Kyushu Basho: Pre-Basho Report

Last basho, I started off with an eye towards the M1 Crux. Neither M1 disappointed. Homasho managed to get a promotion to Komusubi and Okinoumi gets another chance to prove himself in the M1 Crux over the first few days of this basho. He shares that honor with Goeido. I’ll leave those stories to the daily reporters this basho.

My focus on the first few days of this basho will be down at the bottom of the banzuke. I will be cheering for Kimurayama and Aoiyama this basho.

Kimurayama was looking good in the pocket last basho. I am hoping to see a strong crux performance out of him this basho. I don’t know if it will happen yet, but the wild swings that often happen for newly promoted Makuuchi rikishi have calmed down for him and he is steadily defending his turf down there at the bottom of the banzuke.

As I looked at Kimurayama’s Crux/Pocket Performance last basho, he strikes me as a rikishi on the verge. You’ll notice that he had a very solid pocket performance, and you will also notice the stars next to the names of many of the rikishi he faced. Those stars mean that it was difficult for me to decide if they belonged in his crux or his pocket (because their bout history was so short or because their bout history was so evenly matched)

Crux (1-6): Tenkaiho*, Daido*, Kitataiki, Tosyutaka*, Takarafuji, Asasekiryu*, Kokkai*

Pocket (6-2): Tamawashi*, Wakakoyu*, Aminishiki*, Tamaasuka, Yoshiazuma*, Shotenro*, Takanoyama*, Hochiyama

I will also be watching Aoiyama who is a freshman Makuuchi member. Aoiyama doesn’t get a crux/pocket report this time because he jumped up to Makuuchi from way down at Juryo 6 after spending just two basho in Juryo. He will be a lot of fun to watch in the coming tournament. Valentine is likely rising just as fast as Aoiyama seeing as Aoiyama is Valantine’s pick for Rikishi on the Bubble.

In addition to Kimurayama and Aoiyama, I will be watching Tsurugidake, Shohozan, and Sadanofuji. I consider all three of these rikishi cannon fodder, but I am hoping to be surprised. Here is a little about each.

Tsurugidake joins Aoiyama as fresh meat in the Makuuchi. He rises from Juryo 2. I would say that he is a name to remember, but there is no point to that seeing as the man is more likely than not to change his name by the time I am done writing this.

Shohozan is yet another Makuuchi newbie. He comes to us from Juryo 5. In his most recent stint, he has sped through Juryo in a mere two bashos, but unlike Aoiyama, Shohozan is more of the Rikishi on the Bounce than he is on the Bubble. He goes up and down more than an old man using faulty Viagra. We’ll have to see how he fares in Makuuchi.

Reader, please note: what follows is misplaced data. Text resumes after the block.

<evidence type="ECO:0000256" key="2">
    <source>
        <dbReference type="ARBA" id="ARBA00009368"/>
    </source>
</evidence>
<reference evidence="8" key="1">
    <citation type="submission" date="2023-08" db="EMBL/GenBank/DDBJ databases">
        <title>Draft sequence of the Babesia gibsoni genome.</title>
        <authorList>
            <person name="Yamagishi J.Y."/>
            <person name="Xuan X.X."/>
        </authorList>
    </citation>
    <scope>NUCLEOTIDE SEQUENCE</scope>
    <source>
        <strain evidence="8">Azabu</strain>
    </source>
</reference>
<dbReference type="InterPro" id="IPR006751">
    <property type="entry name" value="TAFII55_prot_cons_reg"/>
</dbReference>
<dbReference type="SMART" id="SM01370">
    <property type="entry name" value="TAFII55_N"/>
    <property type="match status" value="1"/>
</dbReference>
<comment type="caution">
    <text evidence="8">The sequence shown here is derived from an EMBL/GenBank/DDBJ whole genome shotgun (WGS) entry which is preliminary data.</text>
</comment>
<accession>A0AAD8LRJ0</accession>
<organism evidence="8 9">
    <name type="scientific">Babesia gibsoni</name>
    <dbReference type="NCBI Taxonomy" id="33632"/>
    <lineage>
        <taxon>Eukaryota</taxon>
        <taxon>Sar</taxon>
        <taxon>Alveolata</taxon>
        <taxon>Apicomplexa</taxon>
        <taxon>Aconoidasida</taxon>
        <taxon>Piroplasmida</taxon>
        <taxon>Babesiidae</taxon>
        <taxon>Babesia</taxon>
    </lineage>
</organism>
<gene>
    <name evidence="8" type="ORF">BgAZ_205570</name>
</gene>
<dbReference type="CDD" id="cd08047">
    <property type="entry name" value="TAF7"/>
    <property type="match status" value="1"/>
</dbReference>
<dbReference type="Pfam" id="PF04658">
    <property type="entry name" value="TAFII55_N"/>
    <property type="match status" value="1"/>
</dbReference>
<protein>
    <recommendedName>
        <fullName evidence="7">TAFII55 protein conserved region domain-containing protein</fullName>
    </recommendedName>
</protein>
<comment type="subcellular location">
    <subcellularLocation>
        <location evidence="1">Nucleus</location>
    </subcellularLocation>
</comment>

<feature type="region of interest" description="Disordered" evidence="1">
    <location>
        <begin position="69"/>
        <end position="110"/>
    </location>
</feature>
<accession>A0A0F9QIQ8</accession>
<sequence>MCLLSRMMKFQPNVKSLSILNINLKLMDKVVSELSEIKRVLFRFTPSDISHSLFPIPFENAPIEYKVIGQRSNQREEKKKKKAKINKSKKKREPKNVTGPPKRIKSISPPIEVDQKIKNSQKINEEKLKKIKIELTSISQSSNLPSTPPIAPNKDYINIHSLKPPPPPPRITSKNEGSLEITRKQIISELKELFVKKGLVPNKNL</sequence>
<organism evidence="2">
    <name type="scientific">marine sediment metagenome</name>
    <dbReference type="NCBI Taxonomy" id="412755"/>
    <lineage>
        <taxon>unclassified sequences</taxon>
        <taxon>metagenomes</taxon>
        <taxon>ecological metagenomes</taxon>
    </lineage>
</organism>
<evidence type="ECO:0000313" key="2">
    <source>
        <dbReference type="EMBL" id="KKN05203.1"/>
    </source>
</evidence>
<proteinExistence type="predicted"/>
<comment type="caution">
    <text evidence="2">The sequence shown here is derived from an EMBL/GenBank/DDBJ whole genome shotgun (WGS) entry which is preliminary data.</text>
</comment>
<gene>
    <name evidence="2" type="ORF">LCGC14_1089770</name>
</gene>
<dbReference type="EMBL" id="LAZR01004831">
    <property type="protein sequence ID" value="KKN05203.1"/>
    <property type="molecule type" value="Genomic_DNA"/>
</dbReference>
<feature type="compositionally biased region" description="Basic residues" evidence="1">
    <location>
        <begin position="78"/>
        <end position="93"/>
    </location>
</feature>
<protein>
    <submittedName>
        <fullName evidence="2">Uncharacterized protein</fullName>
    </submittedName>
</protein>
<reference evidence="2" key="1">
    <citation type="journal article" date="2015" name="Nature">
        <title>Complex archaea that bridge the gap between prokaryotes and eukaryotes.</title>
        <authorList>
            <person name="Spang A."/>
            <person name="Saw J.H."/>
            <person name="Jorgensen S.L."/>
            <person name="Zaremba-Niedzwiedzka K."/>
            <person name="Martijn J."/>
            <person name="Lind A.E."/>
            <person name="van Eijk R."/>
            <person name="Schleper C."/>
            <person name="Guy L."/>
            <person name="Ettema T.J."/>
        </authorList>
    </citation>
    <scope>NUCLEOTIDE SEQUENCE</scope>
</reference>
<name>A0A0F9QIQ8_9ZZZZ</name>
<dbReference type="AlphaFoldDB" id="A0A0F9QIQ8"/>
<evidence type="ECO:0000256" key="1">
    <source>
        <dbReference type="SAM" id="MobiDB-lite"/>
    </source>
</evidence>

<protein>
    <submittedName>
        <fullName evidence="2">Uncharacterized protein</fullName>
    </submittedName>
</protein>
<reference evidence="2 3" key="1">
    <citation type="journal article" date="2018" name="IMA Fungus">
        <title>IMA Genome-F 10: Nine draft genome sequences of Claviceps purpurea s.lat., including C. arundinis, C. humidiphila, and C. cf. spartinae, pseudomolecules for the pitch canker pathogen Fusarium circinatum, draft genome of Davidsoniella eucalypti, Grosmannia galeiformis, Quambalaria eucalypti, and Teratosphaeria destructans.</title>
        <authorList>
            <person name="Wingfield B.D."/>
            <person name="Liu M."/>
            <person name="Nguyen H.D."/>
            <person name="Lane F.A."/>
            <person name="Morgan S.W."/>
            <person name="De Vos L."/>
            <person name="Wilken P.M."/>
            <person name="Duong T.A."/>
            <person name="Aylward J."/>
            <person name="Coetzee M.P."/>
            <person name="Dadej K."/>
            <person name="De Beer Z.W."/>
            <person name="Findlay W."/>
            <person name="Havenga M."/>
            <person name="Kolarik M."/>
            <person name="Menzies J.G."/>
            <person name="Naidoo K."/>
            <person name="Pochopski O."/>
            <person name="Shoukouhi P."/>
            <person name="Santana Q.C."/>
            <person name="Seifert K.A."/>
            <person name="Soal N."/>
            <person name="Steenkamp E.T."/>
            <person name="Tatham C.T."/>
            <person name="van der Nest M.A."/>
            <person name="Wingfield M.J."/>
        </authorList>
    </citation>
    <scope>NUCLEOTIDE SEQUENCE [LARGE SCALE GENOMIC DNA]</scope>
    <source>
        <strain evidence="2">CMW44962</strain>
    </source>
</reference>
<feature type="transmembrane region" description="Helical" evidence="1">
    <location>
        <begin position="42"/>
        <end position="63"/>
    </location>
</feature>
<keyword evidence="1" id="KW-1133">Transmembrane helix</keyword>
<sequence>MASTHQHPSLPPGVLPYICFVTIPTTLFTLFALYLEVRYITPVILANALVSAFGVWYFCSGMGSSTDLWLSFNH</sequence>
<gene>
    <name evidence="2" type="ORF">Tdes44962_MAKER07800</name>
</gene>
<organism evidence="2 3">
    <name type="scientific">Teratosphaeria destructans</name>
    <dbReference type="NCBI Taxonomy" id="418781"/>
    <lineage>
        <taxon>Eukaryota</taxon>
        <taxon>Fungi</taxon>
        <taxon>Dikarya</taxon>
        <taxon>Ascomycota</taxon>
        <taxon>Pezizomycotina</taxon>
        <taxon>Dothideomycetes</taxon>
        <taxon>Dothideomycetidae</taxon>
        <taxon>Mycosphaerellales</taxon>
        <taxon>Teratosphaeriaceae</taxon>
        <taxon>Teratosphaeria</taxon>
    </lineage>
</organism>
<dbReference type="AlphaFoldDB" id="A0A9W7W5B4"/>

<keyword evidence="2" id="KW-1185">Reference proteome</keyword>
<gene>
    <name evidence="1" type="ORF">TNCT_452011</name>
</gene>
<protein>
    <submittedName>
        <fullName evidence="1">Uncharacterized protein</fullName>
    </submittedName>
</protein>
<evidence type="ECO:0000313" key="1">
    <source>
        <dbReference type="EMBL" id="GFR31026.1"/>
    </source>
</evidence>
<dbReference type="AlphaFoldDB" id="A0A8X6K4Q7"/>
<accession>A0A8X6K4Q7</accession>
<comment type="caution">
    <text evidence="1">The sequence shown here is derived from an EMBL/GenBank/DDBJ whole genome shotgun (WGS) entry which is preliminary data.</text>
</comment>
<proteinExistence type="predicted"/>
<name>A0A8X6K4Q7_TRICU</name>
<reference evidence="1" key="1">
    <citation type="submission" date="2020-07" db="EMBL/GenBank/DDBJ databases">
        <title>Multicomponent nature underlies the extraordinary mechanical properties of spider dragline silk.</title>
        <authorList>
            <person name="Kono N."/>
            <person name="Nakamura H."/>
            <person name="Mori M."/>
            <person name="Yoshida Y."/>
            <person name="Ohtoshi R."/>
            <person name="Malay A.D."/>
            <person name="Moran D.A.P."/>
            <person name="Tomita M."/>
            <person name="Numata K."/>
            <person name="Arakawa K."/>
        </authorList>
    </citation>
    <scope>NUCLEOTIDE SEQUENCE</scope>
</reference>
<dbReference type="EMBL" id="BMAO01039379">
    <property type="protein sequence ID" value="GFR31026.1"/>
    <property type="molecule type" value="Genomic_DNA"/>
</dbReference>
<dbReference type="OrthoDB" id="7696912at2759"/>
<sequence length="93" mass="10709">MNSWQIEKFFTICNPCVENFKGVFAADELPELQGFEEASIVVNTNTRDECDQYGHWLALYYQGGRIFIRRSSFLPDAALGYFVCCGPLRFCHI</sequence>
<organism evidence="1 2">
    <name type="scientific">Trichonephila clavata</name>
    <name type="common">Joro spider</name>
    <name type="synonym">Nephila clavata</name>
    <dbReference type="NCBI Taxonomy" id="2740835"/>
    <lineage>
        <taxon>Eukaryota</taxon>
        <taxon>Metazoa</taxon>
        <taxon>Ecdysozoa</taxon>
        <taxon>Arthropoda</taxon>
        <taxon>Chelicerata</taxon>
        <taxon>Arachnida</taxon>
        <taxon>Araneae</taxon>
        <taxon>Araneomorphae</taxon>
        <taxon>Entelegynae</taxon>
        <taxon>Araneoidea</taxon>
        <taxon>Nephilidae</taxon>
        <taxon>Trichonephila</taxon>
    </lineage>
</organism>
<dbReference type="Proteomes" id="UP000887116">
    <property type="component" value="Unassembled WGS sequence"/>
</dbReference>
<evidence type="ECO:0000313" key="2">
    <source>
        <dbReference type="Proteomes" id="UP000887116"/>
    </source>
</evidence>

Sadanofuji can’t be called a Makuuchi newbie yet. I think he just lost his way on the way to the bathroom and somehow found himself in the Makuuchi banzuke. He comes to us with a losing record in Juryo (54-66). I don’t expect to see much out of him this basho.

12 responses to “Kyushu Basho: Pre-Basho Report

  1. Good stuff there Briton-Meyer. But you left me hanging.. I want to hear your opinion on so many other matters…

    Any ideas about Kisenosato? His keiko reports have looked pretty darn good. The factor in play will probably be the death of his Shisho, will he rise to the occasion and snag the promotion, or melt down like he has countless times before?

    How about the geek? Promotion basho jitters? or par for the course?

    Is Kotooshu turned his shit around? Or is he still just shit?

    Has Kakuryu gotten off the hikikomori horse? or is he gonna melt down this basho too?

    Is Baruto finally destined for a yusho? Or are we destined to see more Boo Radley-esque limb flailing?

    Come on man, I need your overly complicated theories like i need a scotch to go with my Montecristo. but then again maybe you left it like that to stimulate conversation… you sly little tease, you.

  2. Cheering for Kimurayama is akin to cheering for a root canal: it’s aesthetically unpleasing and hurts like hell too. Kimurayama is an untalented hack. He’s a henka specialist and is only still in the top division because of all the expulsions earlier this year. His record over the last four basho: M 14, 6-9; M 17, 7-8 (surely the only make koshi at that rank every to remain in the top division; M 15, 7-8; M 16, 7-8. At least he’s consistant — consistantly bad. His sumo is listless and, as previously mentioned, he heavily utilizes the henka. His religation to juryo will help improve the quality of sumo.

    I agree that Aoiyama will be interesting to watch. He seems like a mini-Gagamaru, with much better balance. (Of course about half the people who blow a breathalyzer test have better balance thatn Gagamaru typically does.) The real jewel in the promoted juryo group of five though is Myogiryu. He’s the keeper and the one to watch.

  3. Well Creswell, all good points – I left them out because I know that everyone is dying to talk about them. I’ll be focusing like a laser down at the bottom of the banzuke until mid-basho, but I am looking forward to what everyone has to say about the top.

    My own opinions are that Kisenosato will have a middling basho. I am not looking for him to continue his streak.

    The Geek will disappoint me with a 10-5 record – his sumo will be safe and boring.

    Kotooshu defies prediction – its almost as though two men live in that huge body of his. One of those men lives the life of a champion. The other lives under a bridge and drinks from a bottle concealed in a paper bag. It is anyone’s guess which one will show up to the basho. Though it does seem that the champion is showing up less and less.

    I think Kakuryu will have a good basho this time around. I am not quite sure how good, but I am hoping for him to match the Geek win for win.

    Baruto will start the basho strong and fade towards the end… no reason for that prediction, but I felt that I had to make one.

    Let’s see how things pan out. And lets hear from all you readers… regardless of how the rikishi do, I hope we set a record for the most comments from readers this basho. You all check by here to see what we have to say, but I load this page several times a day hoping to see what you all have to say.